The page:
In many medical malpractice cases that go to trial here in Oregon and elsewhere, other doctors might be brought in to testify on behalf of either side. Most people involved in these cases expect that those testifying will be truthful, but one doctor says that is not always the case. He recently came forward to confess that he once lied on the stand to cover up for a doctor who he actually thought was capable of making harmful surgical errors.
A journalist working on a story regarding disciplining doctors for mistakes in his state contacted a family last year regarding the death of their loved one back in 2011. According to the journalist, serious surgical errors were committed during a heart valve repair and bypass procedure. As many families in Oregon might have done, the family recently filed a lawsuit against the doctor and the medical facility where their loved one died.
Doctors, nurses and other medical personnel are only human. Despite their years of training and experience, surgical errors can still occur. However, too few doctors here in Oregon and elsewhere apologize to the patients and/or their families when this happens. In fact, some will not even provide full disclosure regarding the mistake, and the victims and their families are left with many unanswered questions.
Errors in operating rooms here in Oregon and across the nation occur far too often. Some of those surgical errors involve medications given to patients before, during and after a procedure. Recently, it was discovered that the number of medication mistakes made under these circumstances is much higher than previously recorded.
In 2010, a then 38-year-old pregnant woman was excited to hear that she was having a boy. Her excitement was tempered by the fact that her pregnancy was considered high risk, a fact with which many Oregon residents are also familiar. When she suffered a medical emergency at 36 weeks, she claims that doctor errors led to the death of her unborn son.
Every time an individual goes into surgery, there are certain risks associated with the procedure. Patients rely on the surgeon and other staff in the operating room to avoid potential surgical errors. Otherwise, patients here in Oregon and elsewhere could suffer serious injuries or death.
There is a change happening across the country when it comes to errors made by medical professionals. Many hospitals around the country and here in Oregon have -- or are -- adopting new policies encouraging doctors, nurses and others to apologize to patients when a mistake happens and provide them with an explanation of what went wrong. There seems to be a drop in the number of medical malpractice claims filed in connection with diagnosis, treatment and surgical errors when this policy is instituted.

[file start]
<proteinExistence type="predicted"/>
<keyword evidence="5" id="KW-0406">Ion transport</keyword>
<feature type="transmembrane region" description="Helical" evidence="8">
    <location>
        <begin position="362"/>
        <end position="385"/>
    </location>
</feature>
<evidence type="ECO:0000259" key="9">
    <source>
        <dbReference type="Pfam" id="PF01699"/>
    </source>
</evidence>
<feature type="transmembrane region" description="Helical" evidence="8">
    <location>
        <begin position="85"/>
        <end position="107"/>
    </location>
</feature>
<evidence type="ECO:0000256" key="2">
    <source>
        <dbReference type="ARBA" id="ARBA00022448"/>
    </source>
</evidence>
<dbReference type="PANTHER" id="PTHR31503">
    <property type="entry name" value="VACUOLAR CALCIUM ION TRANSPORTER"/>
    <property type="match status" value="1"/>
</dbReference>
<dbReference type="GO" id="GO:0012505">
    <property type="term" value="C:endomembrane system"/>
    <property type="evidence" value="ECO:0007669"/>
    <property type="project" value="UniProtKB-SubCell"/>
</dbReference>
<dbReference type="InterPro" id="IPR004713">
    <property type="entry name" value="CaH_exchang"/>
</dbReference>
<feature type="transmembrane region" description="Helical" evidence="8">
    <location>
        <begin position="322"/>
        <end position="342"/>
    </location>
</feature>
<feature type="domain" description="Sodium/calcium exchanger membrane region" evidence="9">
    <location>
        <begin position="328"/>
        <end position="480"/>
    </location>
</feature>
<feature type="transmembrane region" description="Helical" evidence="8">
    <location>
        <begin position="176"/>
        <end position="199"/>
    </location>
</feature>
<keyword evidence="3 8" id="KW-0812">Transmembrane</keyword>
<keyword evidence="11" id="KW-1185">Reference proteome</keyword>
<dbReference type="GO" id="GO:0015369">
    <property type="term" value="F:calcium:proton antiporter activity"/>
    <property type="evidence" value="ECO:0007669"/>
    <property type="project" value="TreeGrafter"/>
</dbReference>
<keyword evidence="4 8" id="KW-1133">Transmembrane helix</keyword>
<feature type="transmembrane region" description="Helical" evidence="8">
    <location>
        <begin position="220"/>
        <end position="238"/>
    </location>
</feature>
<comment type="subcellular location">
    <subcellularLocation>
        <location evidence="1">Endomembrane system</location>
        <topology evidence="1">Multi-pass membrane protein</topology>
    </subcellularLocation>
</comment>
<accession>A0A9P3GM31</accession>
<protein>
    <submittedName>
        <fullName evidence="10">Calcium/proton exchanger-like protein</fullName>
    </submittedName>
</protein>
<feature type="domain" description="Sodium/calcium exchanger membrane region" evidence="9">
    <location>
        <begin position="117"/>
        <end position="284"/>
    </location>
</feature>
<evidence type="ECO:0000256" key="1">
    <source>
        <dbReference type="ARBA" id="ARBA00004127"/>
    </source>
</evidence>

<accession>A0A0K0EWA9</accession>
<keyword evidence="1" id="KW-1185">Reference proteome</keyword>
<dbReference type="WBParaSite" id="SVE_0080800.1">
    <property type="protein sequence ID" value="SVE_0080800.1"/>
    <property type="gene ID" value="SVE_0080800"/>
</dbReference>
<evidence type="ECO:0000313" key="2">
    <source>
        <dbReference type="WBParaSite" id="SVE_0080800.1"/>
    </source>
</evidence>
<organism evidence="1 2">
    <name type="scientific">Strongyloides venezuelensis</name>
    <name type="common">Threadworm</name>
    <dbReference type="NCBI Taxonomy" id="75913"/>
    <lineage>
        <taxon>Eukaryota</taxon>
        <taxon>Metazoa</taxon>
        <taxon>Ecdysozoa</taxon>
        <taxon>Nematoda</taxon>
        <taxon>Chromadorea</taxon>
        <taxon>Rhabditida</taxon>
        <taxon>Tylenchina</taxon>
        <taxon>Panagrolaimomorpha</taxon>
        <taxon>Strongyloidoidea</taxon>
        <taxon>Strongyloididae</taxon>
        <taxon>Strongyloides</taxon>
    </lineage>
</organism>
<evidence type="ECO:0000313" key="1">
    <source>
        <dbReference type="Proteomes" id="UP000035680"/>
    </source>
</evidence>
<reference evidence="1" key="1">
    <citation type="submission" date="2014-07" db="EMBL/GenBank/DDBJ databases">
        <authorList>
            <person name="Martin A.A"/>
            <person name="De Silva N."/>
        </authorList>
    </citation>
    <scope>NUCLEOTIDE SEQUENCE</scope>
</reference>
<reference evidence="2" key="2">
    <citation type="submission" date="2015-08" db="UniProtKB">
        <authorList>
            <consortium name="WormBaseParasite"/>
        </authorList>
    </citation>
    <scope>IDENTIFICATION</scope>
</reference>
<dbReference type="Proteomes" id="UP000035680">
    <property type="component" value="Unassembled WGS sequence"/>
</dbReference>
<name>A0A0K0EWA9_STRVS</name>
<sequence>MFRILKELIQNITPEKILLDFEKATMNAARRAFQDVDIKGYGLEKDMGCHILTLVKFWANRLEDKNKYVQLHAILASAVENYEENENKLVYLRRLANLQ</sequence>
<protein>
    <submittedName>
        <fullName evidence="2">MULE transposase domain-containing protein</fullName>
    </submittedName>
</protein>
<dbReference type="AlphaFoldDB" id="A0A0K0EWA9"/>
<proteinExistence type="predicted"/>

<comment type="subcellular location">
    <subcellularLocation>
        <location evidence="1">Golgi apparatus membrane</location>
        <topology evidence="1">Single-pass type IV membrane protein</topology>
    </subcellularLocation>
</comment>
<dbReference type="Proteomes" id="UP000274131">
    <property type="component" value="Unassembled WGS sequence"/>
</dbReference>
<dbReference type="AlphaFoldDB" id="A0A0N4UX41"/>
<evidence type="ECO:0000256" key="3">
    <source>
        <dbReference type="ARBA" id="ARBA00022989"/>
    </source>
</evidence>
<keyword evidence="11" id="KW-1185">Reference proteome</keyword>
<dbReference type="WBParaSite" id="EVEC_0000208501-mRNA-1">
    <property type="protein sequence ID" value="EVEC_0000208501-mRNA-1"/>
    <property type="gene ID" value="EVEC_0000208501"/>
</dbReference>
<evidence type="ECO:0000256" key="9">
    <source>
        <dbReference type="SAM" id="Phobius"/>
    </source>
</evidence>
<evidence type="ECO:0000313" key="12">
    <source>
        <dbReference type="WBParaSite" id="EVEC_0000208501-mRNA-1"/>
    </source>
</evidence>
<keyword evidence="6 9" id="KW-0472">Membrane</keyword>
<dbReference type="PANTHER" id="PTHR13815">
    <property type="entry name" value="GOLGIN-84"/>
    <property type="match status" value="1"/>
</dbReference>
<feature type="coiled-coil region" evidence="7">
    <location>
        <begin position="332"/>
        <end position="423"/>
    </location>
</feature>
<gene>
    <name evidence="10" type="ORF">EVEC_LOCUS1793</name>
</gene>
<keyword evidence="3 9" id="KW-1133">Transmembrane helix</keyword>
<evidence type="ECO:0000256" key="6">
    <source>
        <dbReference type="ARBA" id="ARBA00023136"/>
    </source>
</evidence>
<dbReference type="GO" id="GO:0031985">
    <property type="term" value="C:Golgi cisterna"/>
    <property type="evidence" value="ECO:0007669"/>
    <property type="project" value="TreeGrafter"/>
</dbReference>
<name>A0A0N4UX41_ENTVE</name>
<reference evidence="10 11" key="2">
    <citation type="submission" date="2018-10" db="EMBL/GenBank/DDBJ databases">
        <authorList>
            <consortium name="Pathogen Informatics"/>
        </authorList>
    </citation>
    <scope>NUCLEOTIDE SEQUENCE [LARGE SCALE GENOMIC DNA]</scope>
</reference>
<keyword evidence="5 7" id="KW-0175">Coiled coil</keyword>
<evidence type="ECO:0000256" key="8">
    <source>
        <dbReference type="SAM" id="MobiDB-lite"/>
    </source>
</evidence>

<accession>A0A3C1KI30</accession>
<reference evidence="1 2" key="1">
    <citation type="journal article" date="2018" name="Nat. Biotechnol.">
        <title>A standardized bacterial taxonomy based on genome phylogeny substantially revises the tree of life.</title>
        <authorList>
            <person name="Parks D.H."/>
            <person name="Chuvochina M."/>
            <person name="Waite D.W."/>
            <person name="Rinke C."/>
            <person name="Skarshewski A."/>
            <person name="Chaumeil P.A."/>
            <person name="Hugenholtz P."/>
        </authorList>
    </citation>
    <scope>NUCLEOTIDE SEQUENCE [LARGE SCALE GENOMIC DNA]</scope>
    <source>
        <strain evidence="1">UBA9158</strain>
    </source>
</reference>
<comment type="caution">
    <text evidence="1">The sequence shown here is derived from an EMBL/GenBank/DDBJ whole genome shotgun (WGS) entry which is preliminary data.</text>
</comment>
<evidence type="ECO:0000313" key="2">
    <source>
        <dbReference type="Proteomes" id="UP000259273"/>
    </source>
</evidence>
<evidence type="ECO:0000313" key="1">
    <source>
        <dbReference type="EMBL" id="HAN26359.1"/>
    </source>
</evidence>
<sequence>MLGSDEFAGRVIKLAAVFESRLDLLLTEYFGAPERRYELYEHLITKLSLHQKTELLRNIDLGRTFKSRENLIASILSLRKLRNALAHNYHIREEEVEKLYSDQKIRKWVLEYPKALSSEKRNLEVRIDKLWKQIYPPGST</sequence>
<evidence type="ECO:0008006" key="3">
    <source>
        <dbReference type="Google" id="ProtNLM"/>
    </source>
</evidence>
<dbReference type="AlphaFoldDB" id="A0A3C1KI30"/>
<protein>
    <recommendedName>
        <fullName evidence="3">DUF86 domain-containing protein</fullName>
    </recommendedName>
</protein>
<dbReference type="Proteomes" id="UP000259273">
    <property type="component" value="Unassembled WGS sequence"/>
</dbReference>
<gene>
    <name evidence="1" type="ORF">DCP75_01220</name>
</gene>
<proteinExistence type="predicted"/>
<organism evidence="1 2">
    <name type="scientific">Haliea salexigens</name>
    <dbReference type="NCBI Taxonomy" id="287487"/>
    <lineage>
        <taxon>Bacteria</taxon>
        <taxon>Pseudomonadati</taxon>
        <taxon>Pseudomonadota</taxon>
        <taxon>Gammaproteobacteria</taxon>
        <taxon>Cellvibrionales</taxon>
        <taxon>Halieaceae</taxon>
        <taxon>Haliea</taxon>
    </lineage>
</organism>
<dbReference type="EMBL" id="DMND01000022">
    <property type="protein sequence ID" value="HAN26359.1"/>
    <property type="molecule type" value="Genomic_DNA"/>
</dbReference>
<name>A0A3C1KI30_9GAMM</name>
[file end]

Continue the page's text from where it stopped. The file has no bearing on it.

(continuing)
Each year, numerous people here in Oregon and across the country undergo a knee arthroplasty, which is a surgical procedure in which the bones in the knee are resurfaced or totally replaced. When done properly, the procedure is designed to relieve pain and give a patient back his or her range of motion from the joint. Surgical errors can prevent the patient from obtaining relief, and in some cases, make matters worse.
Many of Oregon's surgeons perform the same operations numerous times. In many ways, this means that their proficiency for a certain procedure rises dramatically, which can be a good thing for patients. However, at the same time, an operation can become so "routine" to a doctor that the risk of surgical errors increases because he or she has become complacent.
Oregon readers may take interest in te results of a study published in Anesthesiology's Oct. 2015 issue. After reviewing nearly 275 surgical procedures performed at a hospital on the East Coast known for its patient safety, it was determined that surgical errors involving medication occurred in one out of every two surgeries. Of particular concern is the fact that the hospital in question had already taken steps to eliminate medication errors in surgery.